Rheumatoid Arthritis

Affecting some 1.3 million Americans, Rheumatoid Arthritis is a chronic inflammation of the small joints (typically, the joints of the hands and feet). Unlike Osteoarthritis, which is due to wear-and-tear or injury, Rheumatoid Arthritis is an autoimmune disorder. In other words, the body’s immune system attacks the lining of the joints, causing painful swelling and often limiting mobility. Left untreated, Rheumatoid Arthritis can result in bone erosion or joint deformity. Because Rheumatoid Arthritis is systemic, the disease can sometimes affect other organs of the body, such as the skin, eyes, lungs, and blood vessels.

Thankfully, this disorder can be treated—though the approach to treatment will differ from that of Osteoarthritis. I use a variety of integrative therapies to address this disease at the level of its root causes, which might include toxin overload, hidden food allergies, and other inflammatory triggers.

Often, a program of Detoxification can be very effective in relieving the joint pain caused by Rheumatoid Arthritis. To clear the body of chemical contaminants that can trigger inflammation, I use a 14-Day Detox Program, which many of my patients have found easy to incorporate into their busy lives. Chelation Therapy, which cleans out the body’s accumulation of toxic metals such as lead, mercury, and arsenic, is another safe and effective treatment.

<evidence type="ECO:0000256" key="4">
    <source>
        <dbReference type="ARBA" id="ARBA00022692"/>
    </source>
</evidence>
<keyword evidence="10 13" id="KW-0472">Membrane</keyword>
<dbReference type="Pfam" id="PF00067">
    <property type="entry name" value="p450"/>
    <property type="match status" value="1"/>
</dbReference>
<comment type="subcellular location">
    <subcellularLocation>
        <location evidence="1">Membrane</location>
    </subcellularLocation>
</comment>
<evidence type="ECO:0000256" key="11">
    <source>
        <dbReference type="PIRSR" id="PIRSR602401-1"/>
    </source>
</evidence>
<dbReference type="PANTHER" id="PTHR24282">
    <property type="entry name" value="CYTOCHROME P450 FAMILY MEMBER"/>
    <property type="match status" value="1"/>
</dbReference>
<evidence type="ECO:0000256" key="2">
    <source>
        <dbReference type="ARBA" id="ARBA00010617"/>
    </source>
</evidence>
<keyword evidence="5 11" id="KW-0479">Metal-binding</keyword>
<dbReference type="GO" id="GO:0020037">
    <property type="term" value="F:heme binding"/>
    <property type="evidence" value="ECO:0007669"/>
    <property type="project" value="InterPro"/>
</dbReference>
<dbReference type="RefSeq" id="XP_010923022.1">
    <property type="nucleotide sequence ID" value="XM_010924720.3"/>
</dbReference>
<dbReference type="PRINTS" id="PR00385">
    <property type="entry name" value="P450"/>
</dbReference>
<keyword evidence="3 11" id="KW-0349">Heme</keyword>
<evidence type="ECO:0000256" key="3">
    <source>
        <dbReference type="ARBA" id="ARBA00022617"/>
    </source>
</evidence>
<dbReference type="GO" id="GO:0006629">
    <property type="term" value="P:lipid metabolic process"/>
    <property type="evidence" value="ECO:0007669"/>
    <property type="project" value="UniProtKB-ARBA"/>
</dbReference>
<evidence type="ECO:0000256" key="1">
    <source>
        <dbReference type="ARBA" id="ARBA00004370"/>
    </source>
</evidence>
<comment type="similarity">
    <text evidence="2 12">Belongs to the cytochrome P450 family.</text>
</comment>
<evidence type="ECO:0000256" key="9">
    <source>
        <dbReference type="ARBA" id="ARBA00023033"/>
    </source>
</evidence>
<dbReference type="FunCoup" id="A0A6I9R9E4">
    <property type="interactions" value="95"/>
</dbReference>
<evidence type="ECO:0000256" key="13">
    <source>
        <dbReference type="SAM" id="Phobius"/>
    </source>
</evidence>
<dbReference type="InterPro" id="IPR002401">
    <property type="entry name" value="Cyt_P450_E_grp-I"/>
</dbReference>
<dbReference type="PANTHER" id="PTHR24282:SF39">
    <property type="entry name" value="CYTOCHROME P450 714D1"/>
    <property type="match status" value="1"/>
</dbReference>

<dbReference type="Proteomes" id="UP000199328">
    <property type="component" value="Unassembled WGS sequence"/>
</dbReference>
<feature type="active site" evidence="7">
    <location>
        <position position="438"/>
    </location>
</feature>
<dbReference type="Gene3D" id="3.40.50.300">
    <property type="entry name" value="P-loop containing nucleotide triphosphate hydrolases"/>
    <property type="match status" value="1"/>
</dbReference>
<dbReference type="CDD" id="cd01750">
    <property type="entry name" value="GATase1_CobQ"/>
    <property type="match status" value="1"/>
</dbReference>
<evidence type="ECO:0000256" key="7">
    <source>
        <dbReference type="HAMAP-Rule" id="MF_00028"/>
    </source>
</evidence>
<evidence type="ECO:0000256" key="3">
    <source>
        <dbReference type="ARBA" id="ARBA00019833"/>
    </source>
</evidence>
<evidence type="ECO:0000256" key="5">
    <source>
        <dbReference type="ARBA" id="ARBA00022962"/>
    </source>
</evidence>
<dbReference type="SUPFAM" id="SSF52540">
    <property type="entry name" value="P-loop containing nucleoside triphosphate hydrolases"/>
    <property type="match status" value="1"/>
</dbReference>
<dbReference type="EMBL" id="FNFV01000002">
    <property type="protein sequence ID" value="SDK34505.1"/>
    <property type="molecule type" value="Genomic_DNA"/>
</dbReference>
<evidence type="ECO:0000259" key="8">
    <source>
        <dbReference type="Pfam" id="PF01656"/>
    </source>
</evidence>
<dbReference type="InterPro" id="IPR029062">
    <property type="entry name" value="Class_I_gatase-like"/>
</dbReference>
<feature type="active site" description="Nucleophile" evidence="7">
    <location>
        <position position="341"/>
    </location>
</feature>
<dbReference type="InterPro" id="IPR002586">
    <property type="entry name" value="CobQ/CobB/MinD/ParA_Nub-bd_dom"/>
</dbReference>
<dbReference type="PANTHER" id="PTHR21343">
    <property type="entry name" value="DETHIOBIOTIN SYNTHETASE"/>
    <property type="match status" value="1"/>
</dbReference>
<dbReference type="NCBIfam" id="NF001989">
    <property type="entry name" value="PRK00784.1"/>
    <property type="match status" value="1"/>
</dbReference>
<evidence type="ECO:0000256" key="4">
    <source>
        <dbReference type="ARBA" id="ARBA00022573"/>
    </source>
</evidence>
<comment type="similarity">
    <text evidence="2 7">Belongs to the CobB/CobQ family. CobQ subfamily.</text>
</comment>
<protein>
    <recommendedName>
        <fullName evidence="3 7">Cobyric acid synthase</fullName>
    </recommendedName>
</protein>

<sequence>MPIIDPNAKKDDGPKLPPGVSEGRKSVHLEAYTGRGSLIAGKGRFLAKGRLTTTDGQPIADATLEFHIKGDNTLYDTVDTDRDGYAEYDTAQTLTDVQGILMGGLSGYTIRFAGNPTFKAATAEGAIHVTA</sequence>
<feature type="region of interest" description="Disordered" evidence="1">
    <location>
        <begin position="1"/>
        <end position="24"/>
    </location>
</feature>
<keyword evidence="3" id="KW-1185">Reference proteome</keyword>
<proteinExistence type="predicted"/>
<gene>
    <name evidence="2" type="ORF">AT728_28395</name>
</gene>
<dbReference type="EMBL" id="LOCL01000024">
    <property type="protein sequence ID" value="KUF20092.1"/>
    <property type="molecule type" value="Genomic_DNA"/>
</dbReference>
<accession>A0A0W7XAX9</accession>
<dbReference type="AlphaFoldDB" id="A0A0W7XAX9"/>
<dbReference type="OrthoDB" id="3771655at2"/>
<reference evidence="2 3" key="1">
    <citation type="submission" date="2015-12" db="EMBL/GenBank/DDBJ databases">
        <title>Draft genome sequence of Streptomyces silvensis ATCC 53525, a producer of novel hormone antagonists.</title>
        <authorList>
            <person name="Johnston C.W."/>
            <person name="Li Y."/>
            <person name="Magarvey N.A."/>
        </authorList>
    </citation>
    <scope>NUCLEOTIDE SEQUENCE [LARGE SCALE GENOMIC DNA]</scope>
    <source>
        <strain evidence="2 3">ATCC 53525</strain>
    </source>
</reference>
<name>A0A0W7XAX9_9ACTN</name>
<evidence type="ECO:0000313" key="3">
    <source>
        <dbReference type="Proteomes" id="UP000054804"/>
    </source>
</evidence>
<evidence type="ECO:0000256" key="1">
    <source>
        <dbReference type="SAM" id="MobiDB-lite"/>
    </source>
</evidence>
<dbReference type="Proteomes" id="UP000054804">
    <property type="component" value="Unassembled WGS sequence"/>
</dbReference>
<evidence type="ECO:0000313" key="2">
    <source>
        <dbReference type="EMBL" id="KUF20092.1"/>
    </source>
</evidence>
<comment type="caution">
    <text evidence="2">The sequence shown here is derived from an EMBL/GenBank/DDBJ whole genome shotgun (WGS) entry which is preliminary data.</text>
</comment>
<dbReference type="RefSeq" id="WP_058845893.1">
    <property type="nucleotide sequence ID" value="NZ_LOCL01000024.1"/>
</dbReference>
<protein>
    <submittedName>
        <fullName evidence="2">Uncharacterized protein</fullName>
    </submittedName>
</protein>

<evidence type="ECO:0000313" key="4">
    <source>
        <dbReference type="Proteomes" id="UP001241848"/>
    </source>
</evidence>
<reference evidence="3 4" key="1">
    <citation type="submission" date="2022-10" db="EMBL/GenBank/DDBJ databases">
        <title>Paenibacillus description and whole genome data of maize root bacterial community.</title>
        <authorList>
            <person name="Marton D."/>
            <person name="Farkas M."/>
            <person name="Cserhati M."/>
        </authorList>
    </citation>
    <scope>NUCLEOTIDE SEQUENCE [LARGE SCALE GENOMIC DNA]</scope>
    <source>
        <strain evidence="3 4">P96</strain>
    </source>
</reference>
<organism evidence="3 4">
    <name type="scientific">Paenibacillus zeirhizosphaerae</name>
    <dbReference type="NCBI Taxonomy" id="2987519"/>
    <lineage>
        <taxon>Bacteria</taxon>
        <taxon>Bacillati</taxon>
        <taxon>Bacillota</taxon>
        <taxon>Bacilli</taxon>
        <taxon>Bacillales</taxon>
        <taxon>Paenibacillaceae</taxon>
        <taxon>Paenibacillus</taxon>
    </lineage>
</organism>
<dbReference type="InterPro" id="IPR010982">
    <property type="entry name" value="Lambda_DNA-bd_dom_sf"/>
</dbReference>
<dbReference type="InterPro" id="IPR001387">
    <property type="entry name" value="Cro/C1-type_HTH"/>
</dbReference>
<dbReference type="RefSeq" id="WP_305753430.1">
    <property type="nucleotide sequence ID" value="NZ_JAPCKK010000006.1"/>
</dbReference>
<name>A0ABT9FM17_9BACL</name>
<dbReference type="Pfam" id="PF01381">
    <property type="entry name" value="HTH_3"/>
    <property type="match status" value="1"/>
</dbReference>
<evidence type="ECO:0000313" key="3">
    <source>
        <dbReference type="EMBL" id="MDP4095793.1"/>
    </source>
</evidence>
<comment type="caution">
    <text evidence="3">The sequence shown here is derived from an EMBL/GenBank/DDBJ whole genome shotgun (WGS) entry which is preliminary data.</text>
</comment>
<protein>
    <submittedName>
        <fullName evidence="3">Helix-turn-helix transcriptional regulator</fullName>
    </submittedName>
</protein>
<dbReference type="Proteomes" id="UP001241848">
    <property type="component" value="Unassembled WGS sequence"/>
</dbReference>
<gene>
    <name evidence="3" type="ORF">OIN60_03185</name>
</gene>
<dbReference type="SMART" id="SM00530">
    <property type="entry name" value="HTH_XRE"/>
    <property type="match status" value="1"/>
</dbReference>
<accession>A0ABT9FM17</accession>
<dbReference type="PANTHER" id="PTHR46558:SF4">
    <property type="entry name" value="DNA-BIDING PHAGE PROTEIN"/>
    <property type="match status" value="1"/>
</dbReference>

Another approach is Neural Therapy, which uses procaine injections to treat a “focus of irritation” such as a former injury. When procaine is injected into an old scar or diseased tissue, it can prompt significant improvement or even full recovery in organs seemingly unrelated to the injected site—such as the body parts affected by Rheumatoid Arthritis.

Also gaining ground as a treatment option, Bioidentical Hormone Replacement—involving the supplemental use of hormones that are identical in structure to the ones the body produces naturally—can help relieve joint pain from Rheumatoid Arthritis in many cases.